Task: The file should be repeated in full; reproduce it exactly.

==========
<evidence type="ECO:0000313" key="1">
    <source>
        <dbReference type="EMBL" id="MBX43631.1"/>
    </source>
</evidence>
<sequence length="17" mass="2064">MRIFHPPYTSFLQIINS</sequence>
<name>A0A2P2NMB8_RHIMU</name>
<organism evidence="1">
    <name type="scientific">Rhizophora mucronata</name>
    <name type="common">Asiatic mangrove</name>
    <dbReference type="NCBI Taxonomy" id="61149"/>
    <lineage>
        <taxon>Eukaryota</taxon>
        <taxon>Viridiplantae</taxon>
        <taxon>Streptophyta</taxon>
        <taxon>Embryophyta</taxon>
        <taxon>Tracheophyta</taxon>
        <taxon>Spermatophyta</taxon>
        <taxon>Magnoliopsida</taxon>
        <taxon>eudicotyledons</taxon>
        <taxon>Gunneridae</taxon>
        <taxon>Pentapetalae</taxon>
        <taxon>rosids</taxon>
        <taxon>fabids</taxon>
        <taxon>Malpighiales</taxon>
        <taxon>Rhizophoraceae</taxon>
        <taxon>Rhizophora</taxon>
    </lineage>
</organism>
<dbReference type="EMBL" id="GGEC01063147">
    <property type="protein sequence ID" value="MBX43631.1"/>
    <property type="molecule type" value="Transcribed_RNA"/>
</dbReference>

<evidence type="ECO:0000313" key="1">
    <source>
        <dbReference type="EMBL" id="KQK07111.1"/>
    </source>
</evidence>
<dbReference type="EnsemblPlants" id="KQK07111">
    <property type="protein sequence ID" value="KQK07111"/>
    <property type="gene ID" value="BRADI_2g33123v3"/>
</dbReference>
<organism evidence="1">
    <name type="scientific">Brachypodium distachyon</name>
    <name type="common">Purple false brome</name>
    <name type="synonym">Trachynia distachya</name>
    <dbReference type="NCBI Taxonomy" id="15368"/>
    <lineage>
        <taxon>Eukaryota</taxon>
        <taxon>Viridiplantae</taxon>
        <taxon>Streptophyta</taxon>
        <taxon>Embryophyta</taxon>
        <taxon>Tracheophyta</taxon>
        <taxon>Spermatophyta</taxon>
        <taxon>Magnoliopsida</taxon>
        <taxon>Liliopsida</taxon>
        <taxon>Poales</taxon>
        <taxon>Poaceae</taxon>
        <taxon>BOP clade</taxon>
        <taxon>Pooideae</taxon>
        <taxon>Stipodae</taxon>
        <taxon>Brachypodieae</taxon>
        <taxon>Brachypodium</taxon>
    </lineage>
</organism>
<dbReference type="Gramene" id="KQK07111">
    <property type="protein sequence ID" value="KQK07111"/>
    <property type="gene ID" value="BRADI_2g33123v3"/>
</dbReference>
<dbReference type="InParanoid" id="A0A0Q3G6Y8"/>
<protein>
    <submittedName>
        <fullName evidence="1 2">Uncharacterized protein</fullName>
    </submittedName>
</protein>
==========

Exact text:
<evidence type="ECO:0000313" key="1">
    <source>
        <dbReference type="EMBL" id="MBX43631.1"/>
    </source>
</evidence>
<sequence length="17" mass="2064">MRIFHPPYTSFLQIINS</sequence>
<name>A0A2P2NMB8_RHIMU</name>
<organism evidence="1">
    <name type="scientific">Rhizophora mucronata</name>
    <name type="common">Asiatic mangrove</name>
    <dbReference type="NCBI Taxonomy" id="61149"/>
    <lineage>
        <taxon>Eukaryota</taxon>
        <taxon>Viridiplantae</taxon>
        <taxon>Streptophyta</taxon>
        <taxon>Embryophyta</taxon>
        <taxon>Tracheophyta</taxon>
        <taxon>Spermatophyta</taxon>
        <taxon>Magnoliopsida</taxon>
        <taxon>eudicotyledons</taxon>
        <taxon>Gunneridae</taxon>
        <taxon>Pentapetalae</taxon>
        <taxon>rosids</taxon>
        <taxon>fabids</taxon>
        <taxon>Malpighiales</taxon>
        <taxon>Rhizophoraceae</taxon>
        <taxon>Rhizophora</taxon>
    </lineage>
</organism>
<dbReference type="EMBL" id="GGEC01063147">
    <property type="protein sequence ID" value="MBX43631.1"/>
    <property type="molecule type" value="Transcribed_RNA"/>
</dbReference>

<evidence type="ECO:0000313" key="1">
    <source>
        <dbReference type="EMBL" id="KQK07111.1"/>
    </source>
</evidence>
<dbReference type="EnsemblPlants" id="KQK07111">
    <property type="protein sequence ID" value="KQK07111"/>
    <property type="gene ID" value="BRADI_2g33123v3"/>
</dbReference>
<organism evidence="1">
    <name type="scientific">Brachypodium distachyon</name>
    <name type="common">Purple false brome</name>
    <name type="synonym">Trachynia distachya</name>
    <dbReference type="NCBI Taxonomy" id="15368"/>
    <lineage>
        <taxon>Eukaryota</taxon>
        <taxon>Viridiplantae</taxon>
        <taxon>Streptophyta</taxon>
        <taxon>Embryophyta</taxon>
        <taxon>Tracheophyta</taxon>
        <taxon>Spermatophyta</taxon>
        <taxon>Magnoliopsida</taxon>
        <taxon>Liliopsida</taxon>
        <taxon>Poales</taxon>
        <taxon>Poaceae</taxon>
        <taxon>BOP clade</taxon>
        <taxon>Pooideae</taxon>
        <taxon>Stipodae</taxon>
        <taxon>Brachypodieae</taxon>
        <taxon>Brachypodium</taxon>
    </lineage>
</organism>
<dbReference type="Gramene" id="KQK07111">
    <property type="protein sequence ID" value="KQK07111"/>
    <property type="gene ID" value="BRADI_2g33123v3"/>
</dbReference>
<dbReference type="InParanoid" id="A0A0Q3G6Y8"/>
<protein>
    <submittedName>
        <fullName evidence="1 2">Uncharacterized protein</fullName>
    </submittedName>
</protein>